01.12.2020 - Sustainability

Masks do not belong in the waste paper


Better safe than sorry: Where to put used mouth and nose masks?


Mouth and nose masks. They are an important way to help curb the pandemic. They can also be found everywhere – even where they don't belong. But where should we put them if they have to be disposed of?

Just as the name says: mouth and nose masks are designed to cover the mouth and nose – this is the only way they help prevent infection. This applies to self-sewn fabric masks as well as masks from pharmacies.
Fabric masks can be used repeatedly if they're washed properly (see the tips below). The so-called surgical or medical masks, and also the more robust filter/FFP masks, are however intended as disposable, single-use only masks.

They should be disposed of after wearing them, but at the end of the day at the latest – and disposed of correctly: not in the waste paper but in residual waste.
There are two good reasons for this: on the one hand the masks could be contaminated by viruses or germs. This makes them a health risk for example for people who work in waste paper processing. And on the other hand, many of these masks contain synthetic fibres. If they end up in the waste paper they make recycling much more complex and costly.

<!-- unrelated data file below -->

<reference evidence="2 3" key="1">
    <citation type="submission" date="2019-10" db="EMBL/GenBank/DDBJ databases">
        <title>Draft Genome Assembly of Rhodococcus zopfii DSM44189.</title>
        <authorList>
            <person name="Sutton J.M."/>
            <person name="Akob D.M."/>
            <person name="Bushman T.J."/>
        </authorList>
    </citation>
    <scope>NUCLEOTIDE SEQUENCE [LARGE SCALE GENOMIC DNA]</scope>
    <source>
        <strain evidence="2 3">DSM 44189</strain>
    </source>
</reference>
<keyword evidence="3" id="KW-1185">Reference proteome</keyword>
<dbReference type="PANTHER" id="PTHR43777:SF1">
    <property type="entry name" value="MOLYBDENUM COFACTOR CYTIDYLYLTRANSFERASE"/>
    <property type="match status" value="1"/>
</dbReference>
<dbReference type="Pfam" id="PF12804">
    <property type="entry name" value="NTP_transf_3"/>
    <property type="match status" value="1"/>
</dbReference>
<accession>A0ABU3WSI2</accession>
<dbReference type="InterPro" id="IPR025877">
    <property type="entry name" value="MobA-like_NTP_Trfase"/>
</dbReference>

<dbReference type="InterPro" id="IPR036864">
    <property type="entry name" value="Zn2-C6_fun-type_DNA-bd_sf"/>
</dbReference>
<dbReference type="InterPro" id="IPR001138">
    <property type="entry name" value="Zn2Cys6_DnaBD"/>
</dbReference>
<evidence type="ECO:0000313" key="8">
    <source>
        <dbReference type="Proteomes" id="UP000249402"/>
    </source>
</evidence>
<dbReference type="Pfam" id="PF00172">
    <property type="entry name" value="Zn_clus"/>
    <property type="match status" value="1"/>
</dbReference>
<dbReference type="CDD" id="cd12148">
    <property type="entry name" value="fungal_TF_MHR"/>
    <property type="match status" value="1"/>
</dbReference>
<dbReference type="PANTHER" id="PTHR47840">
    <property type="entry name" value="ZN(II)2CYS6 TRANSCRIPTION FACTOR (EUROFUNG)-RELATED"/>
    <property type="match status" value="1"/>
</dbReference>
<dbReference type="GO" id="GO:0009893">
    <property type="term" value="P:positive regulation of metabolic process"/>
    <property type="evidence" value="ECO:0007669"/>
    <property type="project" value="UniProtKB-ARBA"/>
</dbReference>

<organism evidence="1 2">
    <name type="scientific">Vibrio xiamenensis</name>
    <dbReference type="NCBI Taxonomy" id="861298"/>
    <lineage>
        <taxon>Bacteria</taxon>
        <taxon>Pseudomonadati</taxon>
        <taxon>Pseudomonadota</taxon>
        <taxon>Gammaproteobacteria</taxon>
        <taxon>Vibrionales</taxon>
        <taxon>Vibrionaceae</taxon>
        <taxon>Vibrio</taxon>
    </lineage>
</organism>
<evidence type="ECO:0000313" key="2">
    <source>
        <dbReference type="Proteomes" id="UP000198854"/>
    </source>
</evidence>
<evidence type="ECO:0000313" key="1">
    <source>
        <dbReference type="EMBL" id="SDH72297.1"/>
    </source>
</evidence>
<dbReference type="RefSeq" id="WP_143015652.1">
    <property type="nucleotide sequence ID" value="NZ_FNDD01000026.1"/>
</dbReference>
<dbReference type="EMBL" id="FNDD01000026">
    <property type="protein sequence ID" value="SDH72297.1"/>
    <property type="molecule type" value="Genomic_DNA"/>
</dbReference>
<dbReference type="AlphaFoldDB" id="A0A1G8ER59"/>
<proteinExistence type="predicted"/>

Our tips for handling masks

  • Always treat a mask as if it's contaminated with viruses.
  • Disposable masks should be put in the residual waste.
  • Fabric masks can be washed in the washing machine or by hand with a heavy-duty detergent at very hot temperatures (at least at 60 degrees) – then rinse them well and leave to dry completely. Even hot and very extended ironing destroys viruses, but the mask can't be cleaned in this way.
  • A damp mask transports viruses, is unhygienic and should be changed immediately. A British researcher compared a damp mask with holding a used handkerchief in front of the nose.*
  • Not suitable for freeing a mask from viruses are the following: microwave, freezing, disinfectants and UV lamps. The oven is also an expensive and tedious solution: a mask probably only becomes free of viruses again after 90 minutes at 90 degrees.**
  • A mask does not replace the minimum distance (1.5 metres) to other people but is an additional measure, especially in situations where keeping your distance is difficult.


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